Ending months of talks, and a lockout, the National Basketball Association (NBA) will resume play on Christmas day. Talk about a lousy gift -- a lump of coal in the stocking looks good compared to watching ten millionaires with oversized egos (height, too) playing a game similar to one of yesteryear, where finesse and teamwork were important.
The hittee, to the hitter in the airport lounge -- "I like your approach... I'd like to see your departure."
If you'd like to see Iowa's political importance diminished, attend your Republican caucus on January 3 and support one of the candidates with very little chance of winning the presidency. If Bachmann, Cain (9-9-9 now is nein/nein/nein), Paul or Perry (and maybe Santorum) win or run strong, Iowa will be viewed as selecting a loser. Really, please don't do that, for the caucuses are very important to improving Iowa's image and economy.
The rest of the nation continues to claim, with some accuracy, that Iowa's views don't represent the country. Accuracy aside, the east coast and left coast would be better off if they followed us in many respects -- but not the one above.
A group, Iowans for Christian Leaders in Government, does not like Bob Vander Plaats liking Newt Gingrich. Vander Plaats, head of the The Family Leader group, has been perceived as leaning toward supporting Newt Gingrich, according to several sources. Bob Vander Plaats, like many of us, wants to be with a winner. Gingrich (who secured $200,000 for The Family Leader, led by BVP), might be his "ticket outta here," if indeed, as some say, that is what he is aiming for.
Several of Iowa's social-conservative groups announced some time ago that they would meet and select (anoint) a presidential candidate. Ringleader Vander Plaats now finds himself between the proverbial rock and a hard spot. After limiting themselves to considering only Bachmann, Gingrich, Perry and Santorum, the group has been unable to reach a conclusion. I imagine some lively, and probably heated, conversation took place. Of the four, only Gingrich has a chance to become president this time around and he really doesn't fit their mold.
Partially because he hasn't spent much time here, the group would not consider Mitt Romney, who other than being a Mormon, fits their mold better than Gingrich. He is perhaps (with Jon Huntsman or Ron Paul) the most untainted of the leading candidates. His campaign is relying on some carryover support from the last go-around and has been up to now, concentrating on other key states. That doesn't sit well with Vander Plaats, and others who are accustomed to Republican candidates "kissing their ring," so to speak.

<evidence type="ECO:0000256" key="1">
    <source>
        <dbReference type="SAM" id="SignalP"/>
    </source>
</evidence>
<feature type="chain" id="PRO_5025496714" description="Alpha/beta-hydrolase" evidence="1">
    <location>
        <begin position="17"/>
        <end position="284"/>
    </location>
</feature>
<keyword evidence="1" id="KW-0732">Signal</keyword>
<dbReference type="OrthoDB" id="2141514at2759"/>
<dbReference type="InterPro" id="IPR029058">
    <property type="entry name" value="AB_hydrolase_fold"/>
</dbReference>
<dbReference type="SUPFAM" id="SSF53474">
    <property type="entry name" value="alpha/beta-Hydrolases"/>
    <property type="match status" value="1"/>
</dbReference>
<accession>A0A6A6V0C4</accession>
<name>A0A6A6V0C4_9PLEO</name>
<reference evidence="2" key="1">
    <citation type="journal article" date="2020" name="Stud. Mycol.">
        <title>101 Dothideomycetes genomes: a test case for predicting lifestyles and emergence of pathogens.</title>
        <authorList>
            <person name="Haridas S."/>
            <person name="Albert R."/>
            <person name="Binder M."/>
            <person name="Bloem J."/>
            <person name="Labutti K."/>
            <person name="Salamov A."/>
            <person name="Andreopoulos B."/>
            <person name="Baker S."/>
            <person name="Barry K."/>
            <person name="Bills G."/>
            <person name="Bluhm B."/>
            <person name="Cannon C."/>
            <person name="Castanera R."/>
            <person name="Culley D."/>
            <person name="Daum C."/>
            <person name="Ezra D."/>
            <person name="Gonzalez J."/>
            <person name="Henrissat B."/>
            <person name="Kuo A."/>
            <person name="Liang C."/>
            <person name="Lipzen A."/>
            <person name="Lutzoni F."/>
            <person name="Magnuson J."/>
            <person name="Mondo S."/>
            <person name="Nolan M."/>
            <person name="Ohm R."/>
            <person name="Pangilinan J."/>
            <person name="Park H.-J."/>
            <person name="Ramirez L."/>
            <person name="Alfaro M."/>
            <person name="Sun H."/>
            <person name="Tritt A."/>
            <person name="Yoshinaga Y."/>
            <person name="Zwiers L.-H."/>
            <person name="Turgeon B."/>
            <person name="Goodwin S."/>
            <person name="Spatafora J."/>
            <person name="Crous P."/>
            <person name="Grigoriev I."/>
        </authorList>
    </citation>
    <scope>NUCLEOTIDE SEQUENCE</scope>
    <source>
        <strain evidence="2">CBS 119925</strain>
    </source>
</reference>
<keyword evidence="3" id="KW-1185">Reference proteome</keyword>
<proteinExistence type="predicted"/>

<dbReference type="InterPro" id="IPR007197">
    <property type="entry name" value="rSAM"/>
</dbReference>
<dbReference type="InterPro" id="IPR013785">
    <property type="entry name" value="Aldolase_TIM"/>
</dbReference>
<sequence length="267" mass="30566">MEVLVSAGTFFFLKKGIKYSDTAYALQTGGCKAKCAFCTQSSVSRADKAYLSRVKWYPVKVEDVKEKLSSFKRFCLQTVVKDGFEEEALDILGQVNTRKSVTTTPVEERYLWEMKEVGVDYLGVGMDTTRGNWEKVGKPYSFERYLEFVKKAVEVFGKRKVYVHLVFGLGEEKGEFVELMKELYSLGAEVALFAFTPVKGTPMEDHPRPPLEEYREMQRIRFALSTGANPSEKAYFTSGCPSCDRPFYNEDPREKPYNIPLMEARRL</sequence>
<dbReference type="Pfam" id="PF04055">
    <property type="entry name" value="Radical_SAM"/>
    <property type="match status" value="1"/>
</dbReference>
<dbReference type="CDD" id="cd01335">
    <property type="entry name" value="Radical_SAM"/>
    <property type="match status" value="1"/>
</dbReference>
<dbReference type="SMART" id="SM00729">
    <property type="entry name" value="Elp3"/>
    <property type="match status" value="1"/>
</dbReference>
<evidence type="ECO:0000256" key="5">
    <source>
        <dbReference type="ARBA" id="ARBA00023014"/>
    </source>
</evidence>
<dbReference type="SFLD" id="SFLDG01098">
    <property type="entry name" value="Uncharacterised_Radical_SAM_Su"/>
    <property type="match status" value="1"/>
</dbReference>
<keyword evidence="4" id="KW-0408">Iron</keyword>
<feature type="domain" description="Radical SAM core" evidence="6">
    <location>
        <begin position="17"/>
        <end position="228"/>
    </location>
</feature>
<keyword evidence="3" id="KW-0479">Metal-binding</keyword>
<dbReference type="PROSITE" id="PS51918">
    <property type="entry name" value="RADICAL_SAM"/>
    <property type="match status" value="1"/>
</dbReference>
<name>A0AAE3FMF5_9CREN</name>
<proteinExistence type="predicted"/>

So, if BVP and the group endorse Bachmann, Perry or Santorum, they are leaving the best horses in the barn. If he individually endorses Gingrich his standing with social conservatives will be diminished.
After seeing Black Friday advertisements by retailers offering ridiculously low prices known as "loss leaders," I was reminded of our domestic fair-trade laws. While foreign trade laws are intended to protect Americans from foreign "dumping" goods on us at below the cost of production, domestic laws protected the manufacturer and distributor. Distributors and wholesalers, by the way, are becoming a thing of the past as larger retailers can buy direct.
Resale "price maintenance" was first used in the 1880s after brand names became more important, and competition among retailers increased. Had those practices continued, the mega-stores wouldn't have the major purchasing advantage they now enjoy over mom and pop retailers. For many consumers the huge selection, and advertising by the "megas" trumps the superior service, the local convenience and prices that are often competitive, which is offered locally by merchants who own their own stores.
Domestic fair-trade laws were first enacted in California in 1931 to protect small retailers and druggists, and most states followed suit. Although often contested in court, they were exempted from antitrust laws in 1937, so a manufacturer could continue to dictate minimum retail prices.
By 1956, eight state supreme courts had ruled against fair-trade statutes and by 1975, fair trade had been eliminated in 25 states. Manufacturers were no longer able to dictate the retail price at which their goods could be sold, which was at the heart of fair-trade laws. Although declining after World War II, some elements remain, although the practice is prohibited in some countries.
You can still add your number to the free Do Not Call Registry. Call 1-888-382-1222 from the phone you want to register, or go to www.donotcall.gov
Don Paulin, firstname.lastname@example.org, 7557 30th Av, Norwalk, IA 50211 - 515-201-7236 -30-